With these changes in the brain, I wonder if there is any need to continue with traditional ways of behaving in schools. Understanding something deeply will become challenging or nearly impossible if things continue to progress as they currently are. Wouldn’t it make sense then for schools to help students to learn how to process information and develop thinking skills? Processing information was easier and more natural when we still read books and sat around discussing them. We had time to really look into things.
The key question in digitalization is: what should really be practiced in schools? This of course depends on how technology affects people. As I mentioned, my concerns and fears are that the changes in the brain will force us to develop alternative digital methods and practices in schools at some point. When it comes down to this, I would rather have my sons learn thinking skills, empathy, collaboration and the skills to read books and discourse, because my sons are already too engaged with iPads and computers.
I don’t know what other people consider to be the best option for them, but my opinion is clear: if a school wants to teach anything to my sons, teach them to think.
What is the purpose of the school?
We like to think comprehensive schools are places in which we prepare young people for upper secondary school or higher education and for life. Until now, this idea has surely been relevant, however I believe we need to re-evaluate the purpose of the school. The world is changing so fast that imparting knowledge is not enough. We can't know what the world they inherit will demand of them.
I feel that the new way of addressing the purpose of school is to think of ways for schools to help students find their passion and unleash their creative skills. In other words, each student should find the flame within, the thing that they are passionate about and they want to do.
This way of thinking is important because in my findings in Finland and abroad, the majority of students graduating from comprehensive school have this notion that they aren’t particularly good at anything specific. They know a lot, but they think they don’t stand out in areas of expertise. Schools should make it their priority to assist each and every student in finding what’s right for them, their passion. Only then will they understand what they are good at, what their talent is, and have the ability to build a life around it. If this issue is not addressed, students will only grow ever more discontent in Finland, and around the world.
What do you feel the key challenges are in the Finnish educational system?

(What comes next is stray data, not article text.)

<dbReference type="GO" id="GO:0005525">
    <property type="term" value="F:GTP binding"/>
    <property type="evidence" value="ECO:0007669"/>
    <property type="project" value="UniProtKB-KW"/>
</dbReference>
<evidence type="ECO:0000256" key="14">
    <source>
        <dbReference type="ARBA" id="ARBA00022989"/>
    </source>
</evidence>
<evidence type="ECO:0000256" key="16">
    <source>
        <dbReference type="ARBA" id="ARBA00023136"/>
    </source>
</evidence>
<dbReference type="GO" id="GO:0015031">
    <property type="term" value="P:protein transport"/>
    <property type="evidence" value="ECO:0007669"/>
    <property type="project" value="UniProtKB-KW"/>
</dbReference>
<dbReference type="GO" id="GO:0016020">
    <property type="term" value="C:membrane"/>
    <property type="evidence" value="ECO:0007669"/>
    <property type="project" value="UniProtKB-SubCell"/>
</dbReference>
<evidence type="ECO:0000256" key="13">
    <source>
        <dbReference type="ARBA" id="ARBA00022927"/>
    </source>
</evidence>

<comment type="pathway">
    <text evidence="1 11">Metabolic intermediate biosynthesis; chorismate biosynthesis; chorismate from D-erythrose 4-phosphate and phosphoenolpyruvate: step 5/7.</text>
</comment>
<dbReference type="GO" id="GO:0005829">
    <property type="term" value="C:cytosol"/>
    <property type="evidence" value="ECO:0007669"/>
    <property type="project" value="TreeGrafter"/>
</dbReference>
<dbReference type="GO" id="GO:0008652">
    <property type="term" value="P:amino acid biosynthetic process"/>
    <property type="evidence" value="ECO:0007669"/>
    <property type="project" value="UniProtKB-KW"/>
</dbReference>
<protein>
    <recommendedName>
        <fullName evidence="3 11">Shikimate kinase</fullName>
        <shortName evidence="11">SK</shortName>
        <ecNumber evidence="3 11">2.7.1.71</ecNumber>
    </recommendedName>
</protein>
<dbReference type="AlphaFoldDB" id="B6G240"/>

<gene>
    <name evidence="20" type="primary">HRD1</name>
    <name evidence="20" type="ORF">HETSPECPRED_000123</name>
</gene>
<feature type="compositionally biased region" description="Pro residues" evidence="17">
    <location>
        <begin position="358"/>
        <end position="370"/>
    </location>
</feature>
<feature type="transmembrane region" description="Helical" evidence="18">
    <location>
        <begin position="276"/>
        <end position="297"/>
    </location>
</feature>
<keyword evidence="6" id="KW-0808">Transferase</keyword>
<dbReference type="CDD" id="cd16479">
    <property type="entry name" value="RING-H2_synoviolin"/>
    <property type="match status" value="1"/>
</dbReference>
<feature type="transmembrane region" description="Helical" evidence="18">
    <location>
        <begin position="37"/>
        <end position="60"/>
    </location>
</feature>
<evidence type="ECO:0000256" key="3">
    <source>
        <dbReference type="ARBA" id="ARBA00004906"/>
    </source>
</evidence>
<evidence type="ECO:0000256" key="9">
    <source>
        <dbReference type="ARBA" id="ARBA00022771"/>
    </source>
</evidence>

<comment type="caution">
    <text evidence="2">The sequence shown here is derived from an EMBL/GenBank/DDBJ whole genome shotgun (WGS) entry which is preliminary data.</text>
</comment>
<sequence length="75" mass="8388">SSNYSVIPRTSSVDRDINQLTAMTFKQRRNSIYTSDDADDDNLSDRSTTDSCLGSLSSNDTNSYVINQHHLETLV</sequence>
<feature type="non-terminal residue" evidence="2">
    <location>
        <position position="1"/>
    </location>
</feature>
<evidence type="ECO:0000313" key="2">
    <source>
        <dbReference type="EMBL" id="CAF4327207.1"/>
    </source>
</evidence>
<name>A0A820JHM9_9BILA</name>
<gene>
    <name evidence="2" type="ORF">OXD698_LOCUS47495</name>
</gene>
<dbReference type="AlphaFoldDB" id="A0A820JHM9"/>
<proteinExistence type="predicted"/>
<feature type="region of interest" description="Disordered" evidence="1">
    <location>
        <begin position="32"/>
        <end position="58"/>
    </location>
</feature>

The challenges the Finnish school system is facing are the same as anywhere else in the world, especially in other Northern European countries. They have a lot to do with the fact that our educational system is based on the needs of industrialism. In practice this means that children of the same age sit in classes of twenty-five students learning at the same pace. Teachers teach without considering whether the students are interested in the curriculum, which is designed by adults.
Of course we need the curriculum, students need to learn to read and write and understand their history, religion and philosophy. However, if the entire logic behind all this is to produce learners as though they are on a conveyor belt, there will be no personalised learning paths.
Some speak of a paradigm shift in which all learning, teaching and logic skill adaptation should be altered. Schools should be a place where each student can study things that interest them and are important to them. Through this, the individual learner will blossom into the active citizen that wants to keep on learning.
What is your favorite moment from your own education?
I'm probably the typical Finnish teacher that decided upon the profession because I only have a few good school memories. Most of my school experiences growing up weren't that nice. I remember thinking at some point that I could become a teacher myself and prove that things can be done in a different way.
Of course I had a lot of teachers that were quite good, and I have fond memories as well. My father was one of my first teachers in elementary school.
If I take this question literally, I would say my best school memories are from a time when I was teaching at the teacher training school, Normaalilyseo, in downtown Helsinki. As a young teacher, your head is full of ideals and the need to improve. The best experiences were realizing that after a class you had been able to teach the students something that was difficult for you yourself in your own schooling. I taught math and science. Almost every day a student would come to me and tell me that they didn't understand the subjects at all.
I also remember an extraordinary school memory from a time in January when it was extremely cold and we had Science Week at Normaalilyseo school. A group of us teachers were thinking of ways to teach scientific phenomena in physics and chemistry concretely, so that they could see what it is really about. We placed a massive barrel filled with water in the school yard. I was voted to go into the barrel in swim shorts for all the students to witness. By doing this, we could demonstrate how much water flows out of the barrel and so would be able to calculate the volume of a person.
Back then I thought it was funny, but even after twenty years I still run into students from that period of time who remember the experiment. I always ask if they remember why we experimented this way and what volume means - they always do. It's moments like these when I realize teaching consists of a lot of fun, intriguing things that have a permanent impact on students' memories.
The next 100 years
The next 100 years of Finnish education should... proceed towards understanding the strong potential that children and young people have - the most important purpose of school, globally, is to guide each student to find their potential and make use of it.
In the next 100 years, I hope schools everywhere work in a way that encourages each individual to find their passion, the flame within, and through that are able to change their lives and the world. Because without this there will be no change.